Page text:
Scott Jordan, SCOTTEVEST: A Business With Deep Pockets Enters The 'Shark Tank'
Scott Jordan has deep pockets. Literally. But like most fast-growing startups, he could always use some extra cash. So the founder of SCOTTEVEST and TEC, which makes jackets and vests with extra pockets for gadgets and other gear, took his pitch to ABC's "Shark Tank" -- and got a little more than he bargained for.
While his company is on pace to make $24 million in revenue this year and has licensing deals with the likes of Ralph Lauren and Timberland, Jordan found himself under attack from billionaire "shark" Mark Cuban both on air and during a lengthy exchange on Twitter. ("Running a wire through a piece of clothing?" Cuban shouted at Jordan during the show. "That's a patent? Are you kidding me?")
Jordan's appearance on "Shark Tank" may not have gone exactly as planned, as is often the case with reality TV, but he says the show has brought newfound publicity and he remains as confident as ever about his business. He even harbors no hard feelings for the mercurial Dallas Mavericks owner who threatened to make him cry on TV.
"Who knows? Maybe Mark will start wearing SCOTTEVESTs at Mavs games and we can kiss and make up."
You've generated a lot of buzz -- good and bad -- since your appearance on "Shark Tank." Why'd you go on the show?
The reason I went on "Shark Tank" was because I love the show. I thought it was a great forum for me to introduce my company, my brand and me personally to the world. We're also a fast-growing company, and we needed capital to keep the company growing. I originally pitched SCOTTEVEST to "Shark Tank." TEC is the technology, but the vest is what consumes most of my time. What I realized in the pitching process was that the producer, Mark Burnett, gets a portion of every company featured, whether they get funding or not. When I got the materials, I thought 'Wow, am I really willing to give up a portion of a company on track to do $24 million dollars a year to Mark Burnett?' I did some math to see if the value of that percentage was worth the exposure, and I decided no, I could sell that percentage of the company and buy that exposure and control it. So, I scratched my head and I pivoted, as you do in business. I decided to pitch TEC instead, but I couldn't go in there and pitch TEC and then start talking about SCOTTEVEST.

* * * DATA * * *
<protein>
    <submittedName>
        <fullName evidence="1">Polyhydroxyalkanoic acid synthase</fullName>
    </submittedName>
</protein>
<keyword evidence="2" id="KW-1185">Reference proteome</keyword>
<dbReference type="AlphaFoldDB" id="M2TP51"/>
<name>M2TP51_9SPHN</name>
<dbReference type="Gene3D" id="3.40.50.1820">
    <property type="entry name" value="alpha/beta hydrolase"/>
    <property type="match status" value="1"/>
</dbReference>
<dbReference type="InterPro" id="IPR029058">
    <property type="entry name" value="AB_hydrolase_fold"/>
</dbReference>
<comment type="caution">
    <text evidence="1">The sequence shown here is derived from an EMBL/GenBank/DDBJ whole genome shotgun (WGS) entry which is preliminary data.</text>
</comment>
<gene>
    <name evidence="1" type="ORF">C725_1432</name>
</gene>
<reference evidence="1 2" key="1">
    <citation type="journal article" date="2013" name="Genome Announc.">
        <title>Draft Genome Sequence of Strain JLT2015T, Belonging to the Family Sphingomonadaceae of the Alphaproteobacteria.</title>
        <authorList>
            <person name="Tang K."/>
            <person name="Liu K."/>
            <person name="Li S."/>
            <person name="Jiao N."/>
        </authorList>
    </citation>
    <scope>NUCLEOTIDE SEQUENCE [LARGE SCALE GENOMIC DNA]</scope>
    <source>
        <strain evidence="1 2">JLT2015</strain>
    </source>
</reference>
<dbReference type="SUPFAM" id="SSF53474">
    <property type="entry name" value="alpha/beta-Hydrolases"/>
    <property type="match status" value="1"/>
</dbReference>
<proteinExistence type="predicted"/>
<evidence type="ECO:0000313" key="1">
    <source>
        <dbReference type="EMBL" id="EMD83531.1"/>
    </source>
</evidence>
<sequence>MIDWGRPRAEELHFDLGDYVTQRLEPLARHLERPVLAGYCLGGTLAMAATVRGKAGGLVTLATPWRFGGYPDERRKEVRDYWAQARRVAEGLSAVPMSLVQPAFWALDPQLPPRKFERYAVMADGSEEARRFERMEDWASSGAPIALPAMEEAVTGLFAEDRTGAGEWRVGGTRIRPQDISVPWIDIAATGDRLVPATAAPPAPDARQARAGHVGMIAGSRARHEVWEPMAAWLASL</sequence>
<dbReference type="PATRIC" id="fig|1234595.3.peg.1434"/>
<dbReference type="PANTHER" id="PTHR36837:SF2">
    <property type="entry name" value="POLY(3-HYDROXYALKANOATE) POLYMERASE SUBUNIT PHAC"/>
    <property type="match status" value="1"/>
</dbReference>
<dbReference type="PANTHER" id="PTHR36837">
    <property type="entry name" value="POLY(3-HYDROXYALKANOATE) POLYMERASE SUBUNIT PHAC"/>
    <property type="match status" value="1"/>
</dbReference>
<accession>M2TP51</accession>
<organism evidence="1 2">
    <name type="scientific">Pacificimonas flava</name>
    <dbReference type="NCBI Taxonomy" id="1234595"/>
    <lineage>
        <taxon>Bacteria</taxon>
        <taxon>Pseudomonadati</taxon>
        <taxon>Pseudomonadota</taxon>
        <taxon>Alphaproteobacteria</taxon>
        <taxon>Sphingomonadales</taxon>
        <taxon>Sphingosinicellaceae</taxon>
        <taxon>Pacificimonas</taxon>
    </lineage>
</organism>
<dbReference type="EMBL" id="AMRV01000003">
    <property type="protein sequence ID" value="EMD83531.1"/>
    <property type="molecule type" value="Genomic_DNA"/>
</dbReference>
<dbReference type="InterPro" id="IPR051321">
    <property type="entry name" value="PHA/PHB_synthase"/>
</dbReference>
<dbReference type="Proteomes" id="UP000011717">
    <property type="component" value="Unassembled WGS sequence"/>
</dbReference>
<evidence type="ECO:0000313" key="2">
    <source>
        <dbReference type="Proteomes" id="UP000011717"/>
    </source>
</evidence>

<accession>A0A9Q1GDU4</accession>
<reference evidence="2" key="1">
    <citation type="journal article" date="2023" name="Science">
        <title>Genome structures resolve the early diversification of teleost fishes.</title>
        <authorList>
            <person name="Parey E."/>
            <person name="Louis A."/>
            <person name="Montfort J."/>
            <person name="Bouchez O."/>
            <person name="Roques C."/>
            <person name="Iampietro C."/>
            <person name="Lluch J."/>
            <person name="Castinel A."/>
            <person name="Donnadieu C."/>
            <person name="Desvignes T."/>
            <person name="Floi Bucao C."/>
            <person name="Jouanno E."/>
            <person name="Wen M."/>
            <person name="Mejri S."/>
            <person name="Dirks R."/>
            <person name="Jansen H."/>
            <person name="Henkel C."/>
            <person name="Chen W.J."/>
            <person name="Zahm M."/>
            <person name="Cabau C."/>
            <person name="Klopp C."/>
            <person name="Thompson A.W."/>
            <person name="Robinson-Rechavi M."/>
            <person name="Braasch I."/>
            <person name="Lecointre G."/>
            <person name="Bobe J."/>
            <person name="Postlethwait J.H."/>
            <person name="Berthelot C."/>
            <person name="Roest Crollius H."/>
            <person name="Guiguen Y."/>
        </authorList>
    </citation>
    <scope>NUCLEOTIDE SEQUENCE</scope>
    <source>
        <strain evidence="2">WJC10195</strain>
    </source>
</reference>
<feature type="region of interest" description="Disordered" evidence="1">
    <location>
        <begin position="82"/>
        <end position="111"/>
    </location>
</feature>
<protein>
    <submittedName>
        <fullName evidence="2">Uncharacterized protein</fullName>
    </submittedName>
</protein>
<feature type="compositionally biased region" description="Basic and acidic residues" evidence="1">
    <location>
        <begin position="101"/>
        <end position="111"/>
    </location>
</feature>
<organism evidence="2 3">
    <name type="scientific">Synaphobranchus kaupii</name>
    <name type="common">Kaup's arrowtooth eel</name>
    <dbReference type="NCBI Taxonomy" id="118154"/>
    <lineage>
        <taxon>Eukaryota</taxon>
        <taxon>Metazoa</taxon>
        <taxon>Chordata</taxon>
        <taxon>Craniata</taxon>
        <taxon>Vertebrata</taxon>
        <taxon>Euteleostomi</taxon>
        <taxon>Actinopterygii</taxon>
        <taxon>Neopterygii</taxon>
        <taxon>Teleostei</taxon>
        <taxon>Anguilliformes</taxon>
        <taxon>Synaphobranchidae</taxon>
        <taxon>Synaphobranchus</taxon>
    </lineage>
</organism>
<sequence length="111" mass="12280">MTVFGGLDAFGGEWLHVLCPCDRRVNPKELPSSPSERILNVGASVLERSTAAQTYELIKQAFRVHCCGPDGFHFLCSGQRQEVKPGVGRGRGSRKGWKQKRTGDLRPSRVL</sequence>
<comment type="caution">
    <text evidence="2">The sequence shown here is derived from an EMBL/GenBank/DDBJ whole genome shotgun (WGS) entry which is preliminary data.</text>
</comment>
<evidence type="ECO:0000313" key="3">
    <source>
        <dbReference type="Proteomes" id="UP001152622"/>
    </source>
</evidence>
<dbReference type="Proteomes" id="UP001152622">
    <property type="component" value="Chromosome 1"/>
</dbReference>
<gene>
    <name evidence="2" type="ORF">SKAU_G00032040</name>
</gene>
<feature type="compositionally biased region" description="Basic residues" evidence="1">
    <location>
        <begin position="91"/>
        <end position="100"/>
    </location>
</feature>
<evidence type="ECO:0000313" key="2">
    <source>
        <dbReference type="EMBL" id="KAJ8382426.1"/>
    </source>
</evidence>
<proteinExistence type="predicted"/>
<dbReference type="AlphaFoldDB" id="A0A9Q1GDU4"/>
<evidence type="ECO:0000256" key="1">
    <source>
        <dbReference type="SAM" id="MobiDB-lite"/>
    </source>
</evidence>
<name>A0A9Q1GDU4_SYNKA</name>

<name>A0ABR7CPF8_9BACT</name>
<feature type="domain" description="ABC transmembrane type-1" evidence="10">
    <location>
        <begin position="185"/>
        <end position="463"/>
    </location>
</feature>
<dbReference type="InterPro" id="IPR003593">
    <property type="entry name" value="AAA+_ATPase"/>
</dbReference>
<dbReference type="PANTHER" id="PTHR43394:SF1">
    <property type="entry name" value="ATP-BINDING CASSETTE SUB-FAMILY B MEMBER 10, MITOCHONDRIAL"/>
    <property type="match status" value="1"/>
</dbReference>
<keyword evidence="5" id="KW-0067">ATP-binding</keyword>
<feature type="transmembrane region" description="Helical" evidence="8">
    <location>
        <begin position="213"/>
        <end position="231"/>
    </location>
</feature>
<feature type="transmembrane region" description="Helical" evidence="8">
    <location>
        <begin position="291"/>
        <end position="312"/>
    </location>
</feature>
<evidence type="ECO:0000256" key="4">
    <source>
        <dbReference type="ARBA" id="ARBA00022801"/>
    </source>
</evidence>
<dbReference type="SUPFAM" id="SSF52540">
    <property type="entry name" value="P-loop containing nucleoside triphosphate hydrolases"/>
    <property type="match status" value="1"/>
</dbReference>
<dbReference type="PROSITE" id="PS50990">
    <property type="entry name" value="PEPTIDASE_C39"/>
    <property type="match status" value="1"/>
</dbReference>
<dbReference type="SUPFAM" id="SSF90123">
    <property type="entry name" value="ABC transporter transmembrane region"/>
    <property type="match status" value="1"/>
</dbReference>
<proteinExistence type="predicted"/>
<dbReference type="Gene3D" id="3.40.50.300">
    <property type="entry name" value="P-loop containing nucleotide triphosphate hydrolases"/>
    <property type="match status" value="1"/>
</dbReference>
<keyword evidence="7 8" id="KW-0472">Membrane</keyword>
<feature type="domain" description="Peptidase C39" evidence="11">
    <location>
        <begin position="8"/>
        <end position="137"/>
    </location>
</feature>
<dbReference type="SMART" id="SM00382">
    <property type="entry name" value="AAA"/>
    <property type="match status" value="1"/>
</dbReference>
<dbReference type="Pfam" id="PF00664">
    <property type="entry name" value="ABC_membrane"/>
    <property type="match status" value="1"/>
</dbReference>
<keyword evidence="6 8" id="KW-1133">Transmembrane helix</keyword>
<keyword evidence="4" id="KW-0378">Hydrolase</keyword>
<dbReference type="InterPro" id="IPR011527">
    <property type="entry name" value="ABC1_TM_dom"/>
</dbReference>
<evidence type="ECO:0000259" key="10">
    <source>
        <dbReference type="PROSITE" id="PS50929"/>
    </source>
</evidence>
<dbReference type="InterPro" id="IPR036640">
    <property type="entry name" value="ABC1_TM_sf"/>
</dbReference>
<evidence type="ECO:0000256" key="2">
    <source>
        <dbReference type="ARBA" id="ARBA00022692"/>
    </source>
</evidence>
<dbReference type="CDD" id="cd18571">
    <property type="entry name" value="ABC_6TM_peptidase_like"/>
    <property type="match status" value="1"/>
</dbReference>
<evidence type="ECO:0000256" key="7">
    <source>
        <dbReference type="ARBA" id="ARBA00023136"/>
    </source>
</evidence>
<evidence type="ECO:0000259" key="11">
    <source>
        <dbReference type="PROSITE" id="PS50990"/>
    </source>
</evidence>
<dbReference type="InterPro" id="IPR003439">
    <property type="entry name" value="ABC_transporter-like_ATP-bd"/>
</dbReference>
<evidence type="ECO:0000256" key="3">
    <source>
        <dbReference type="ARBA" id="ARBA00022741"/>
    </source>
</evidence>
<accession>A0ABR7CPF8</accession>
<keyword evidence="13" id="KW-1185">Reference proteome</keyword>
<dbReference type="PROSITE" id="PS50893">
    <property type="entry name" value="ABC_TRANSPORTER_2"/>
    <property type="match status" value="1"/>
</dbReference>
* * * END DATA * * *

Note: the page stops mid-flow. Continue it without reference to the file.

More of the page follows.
What did you want the money for?
I was looking for a $500,000 investment to hire a management team that I would supervise, and do advertising and introduce the world to TEC. In part, that's been done thanks to "Shark Tank." We're already getting inquiries from major brand-name companies to get involved. Obviously, they edit the episode in its most dramatic format, as if I somehow surprised the sharks that I was pitching TEC, not SCOTTEVEST. The fact that Mark Cuban was interviewed after and he said that his primary goal was to make me cry on national TV, and how he went off about abuses of patent law seemed to be a little over the top, and I didn't really bargain for that. It got a little ugly and I did extend an olive branch to him in an effort to move on. I don't want to make an enemy out of Mark Cuban by any means.
I would have liked to get an investment, I would have wished the edit was more favorable, but those are risks that you take. I didn't plan on Mark engaging me in that way, but that's not a bad thing that a person with a million Twitter followers is engaging you in that fashion. After all of it, my wife and I had to decide whether it was going to be our first 15 minutes or our last 15 minutes, and we want it to be our first, and a launching pad to introduce the brand. Two years ago, we entered into licensing agreements with Ralph Lauren, North Face, Nautica, Calvin Klein, Jansport and Timberland. We have a full-on team reaching out and being reached out to, and we're going to bring TEC to other brands but TEC may very well have it's own brand: TEC for kids, TEC for streetwear. It has a much broader market base than SCOTTEVEST.
You were a corporate lawyer with no business background. What got you interested in the apparel industry?